Mental toughness, optimism, pessimism, and coping among athletes

A.R. Nicholls, R.C.J. Polman, Andy Levy, S.H. Backhouse

Research output: Contribution to journalArticle (journal)peer-review

208 Citations (Scopus)
2659 Downloads (Pure)


The concept of mental toughness is widely used, but empirical evidence is required to fully understand this construct and its related variables. The purpose of this paper was to explore the relationship between: (a) mental toughness and coping, (b) mental toughness and optimism, and (c) coping and optimism. Participants were 677 athletes (male 454; female 223) aged between 15 and 58 years (M age = 22.66 years, SD = 7.20). Mental toughness correlated significantly with 8 of the 10 coping subscales and optimism. In particular, higher levels of mental toughness were associated with more problem or approach coping strategies (mental imagery, effort expenditure, thought control, and logical analysis) but less use of avoidance coping strategies (distancing, mental distraction, and resignation). Eight coping subscales were significantly correlated with optimism and pessimism. In conclusion, the relationships observed in this study emphasize the need for the inclusion of coping and optimism training in mental toughness interventions.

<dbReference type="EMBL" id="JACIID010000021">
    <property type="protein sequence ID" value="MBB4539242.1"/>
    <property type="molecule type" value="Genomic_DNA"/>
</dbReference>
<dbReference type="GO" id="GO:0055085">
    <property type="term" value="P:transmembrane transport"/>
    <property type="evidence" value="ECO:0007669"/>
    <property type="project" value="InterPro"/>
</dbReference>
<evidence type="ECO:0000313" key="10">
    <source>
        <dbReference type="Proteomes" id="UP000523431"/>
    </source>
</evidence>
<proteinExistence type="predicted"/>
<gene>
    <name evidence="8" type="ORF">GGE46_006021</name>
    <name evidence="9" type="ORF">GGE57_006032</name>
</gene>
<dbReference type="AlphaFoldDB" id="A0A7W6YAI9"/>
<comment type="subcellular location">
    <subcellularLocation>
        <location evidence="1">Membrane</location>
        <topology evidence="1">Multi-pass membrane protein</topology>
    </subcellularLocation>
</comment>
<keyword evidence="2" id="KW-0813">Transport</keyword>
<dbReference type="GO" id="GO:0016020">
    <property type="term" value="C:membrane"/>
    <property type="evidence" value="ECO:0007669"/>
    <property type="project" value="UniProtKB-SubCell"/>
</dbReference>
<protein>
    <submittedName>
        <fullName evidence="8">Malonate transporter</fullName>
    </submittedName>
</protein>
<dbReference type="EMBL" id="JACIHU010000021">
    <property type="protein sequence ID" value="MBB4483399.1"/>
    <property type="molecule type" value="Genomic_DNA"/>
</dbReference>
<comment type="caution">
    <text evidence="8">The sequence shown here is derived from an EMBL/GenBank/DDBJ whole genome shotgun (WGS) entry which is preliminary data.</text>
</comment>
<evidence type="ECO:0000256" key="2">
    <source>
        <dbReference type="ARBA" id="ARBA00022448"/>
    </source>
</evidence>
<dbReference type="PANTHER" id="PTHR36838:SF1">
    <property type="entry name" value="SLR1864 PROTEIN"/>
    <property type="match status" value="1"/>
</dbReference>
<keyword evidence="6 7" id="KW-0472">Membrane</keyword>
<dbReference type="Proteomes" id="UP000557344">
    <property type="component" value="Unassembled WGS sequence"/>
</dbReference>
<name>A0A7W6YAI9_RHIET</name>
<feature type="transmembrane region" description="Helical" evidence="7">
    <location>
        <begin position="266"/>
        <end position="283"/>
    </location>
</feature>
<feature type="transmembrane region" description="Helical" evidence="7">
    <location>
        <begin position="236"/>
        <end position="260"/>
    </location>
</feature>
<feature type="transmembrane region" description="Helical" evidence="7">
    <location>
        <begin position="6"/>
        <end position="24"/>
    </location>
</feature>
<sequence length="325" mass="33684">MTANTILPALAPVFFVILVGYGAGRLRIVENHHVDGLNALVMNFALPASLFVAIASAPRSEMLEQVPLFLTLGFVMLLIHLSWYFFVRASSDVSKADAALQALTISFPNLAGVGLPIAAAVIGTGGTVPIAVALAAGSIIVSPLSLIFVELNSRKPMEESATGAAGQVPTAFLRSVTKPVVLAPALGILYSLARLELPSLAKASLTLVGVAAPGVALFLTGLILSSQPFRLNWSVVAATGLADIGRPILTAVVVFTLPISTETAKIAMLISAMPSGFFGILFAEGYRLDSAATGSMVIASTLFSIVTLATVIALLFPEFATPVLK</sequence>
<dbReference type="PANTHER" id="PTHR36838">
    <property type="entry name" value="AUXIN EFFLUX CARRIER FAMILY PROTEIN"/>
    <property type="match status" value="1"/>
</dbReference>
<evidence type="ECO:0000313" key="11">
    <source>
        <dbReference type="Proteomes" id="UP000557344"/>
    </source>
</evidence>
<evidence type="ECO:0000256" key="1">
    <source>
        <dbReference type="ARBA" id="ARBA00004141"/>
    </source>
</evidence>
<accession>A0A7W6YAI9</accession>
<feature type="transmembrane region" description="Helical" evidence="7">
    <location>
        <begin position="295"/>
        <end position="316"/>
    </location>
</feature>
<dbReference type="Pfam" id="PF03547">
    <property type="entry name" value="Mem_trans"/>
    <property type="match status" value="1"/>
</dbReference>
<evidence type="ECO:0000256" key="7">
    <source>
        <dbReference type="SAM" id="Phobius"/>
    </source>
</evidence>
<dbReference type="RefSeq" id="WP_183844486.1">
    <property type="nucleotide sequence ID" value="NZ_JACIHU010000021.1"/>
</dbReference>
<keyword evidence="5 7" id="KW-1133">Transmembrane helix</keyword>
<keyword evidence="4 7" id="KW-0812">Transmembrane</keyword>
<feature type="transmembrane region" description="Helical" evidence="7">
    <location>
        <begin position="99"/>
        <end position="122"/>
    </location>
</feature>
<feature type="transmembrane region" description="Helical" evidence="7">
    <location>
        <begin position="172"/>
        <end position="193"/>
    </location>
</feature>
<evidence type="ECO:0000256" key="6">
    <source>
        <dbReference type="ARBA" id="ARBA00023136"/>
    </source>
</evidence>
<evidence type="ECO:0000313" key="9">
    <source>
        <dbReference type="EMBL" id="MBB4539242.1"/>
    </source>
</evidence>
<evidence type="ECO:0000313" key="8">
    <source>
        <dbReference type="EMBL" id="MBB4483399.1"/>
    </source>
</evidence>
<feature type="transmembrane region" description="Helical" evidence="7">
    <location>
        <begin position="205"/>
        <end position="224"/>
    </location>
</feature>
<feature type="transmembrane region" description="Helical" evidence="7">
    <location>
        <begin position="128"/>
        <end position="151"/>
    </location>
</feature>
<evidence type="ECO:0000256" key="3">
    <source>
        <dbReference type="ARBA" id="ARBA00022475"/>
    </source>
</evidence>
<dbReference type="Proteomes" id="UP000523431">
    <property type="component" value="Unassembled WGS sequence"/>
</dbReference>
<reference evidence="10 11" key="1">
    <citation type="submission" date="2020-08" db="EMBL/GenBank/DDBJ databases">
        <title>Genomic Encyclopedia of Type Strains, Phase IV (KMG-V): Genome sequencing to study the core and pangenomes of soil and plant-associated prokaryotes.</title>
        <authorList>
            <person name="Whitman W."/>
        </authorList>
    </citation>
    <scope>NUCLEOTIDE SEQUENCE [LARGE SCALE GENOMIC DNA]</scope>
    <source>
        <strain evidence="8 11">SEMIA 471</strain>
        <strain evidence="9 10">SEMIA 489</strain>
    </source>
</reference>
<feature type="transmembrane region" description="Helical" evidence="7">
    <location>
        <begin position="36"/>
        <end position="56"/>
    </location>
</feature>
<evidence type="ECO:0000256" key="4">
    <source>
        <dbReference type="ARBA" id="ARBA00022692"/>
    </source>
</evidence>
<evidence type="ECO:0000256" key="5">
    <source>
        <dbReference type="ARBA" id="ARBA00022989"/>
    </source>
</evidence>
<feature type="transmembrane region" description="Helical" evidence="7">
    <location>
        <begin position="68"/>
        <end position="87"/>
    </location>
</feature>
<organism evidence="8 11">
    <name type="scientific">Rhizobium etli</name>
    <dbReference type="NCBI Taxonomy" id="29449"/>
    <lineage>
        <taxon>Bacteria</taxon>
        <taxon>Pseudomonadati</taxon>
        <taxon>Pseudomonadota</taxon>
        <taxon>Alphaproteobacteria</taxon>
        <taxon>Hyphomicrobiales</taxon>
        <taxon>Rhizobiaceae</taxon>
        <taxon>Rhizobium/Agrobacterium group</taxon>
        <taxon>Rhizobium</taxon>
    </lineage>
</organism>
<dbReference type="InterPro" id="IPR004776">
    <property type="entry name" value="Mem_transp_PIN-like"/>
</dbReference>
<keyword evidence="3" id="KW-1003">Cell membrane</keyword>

Original languageEnglish
Pages (from-to)1182-1192
JournalPersonality and Individual Differences
Issue number5
Publication statusPublished - 2008


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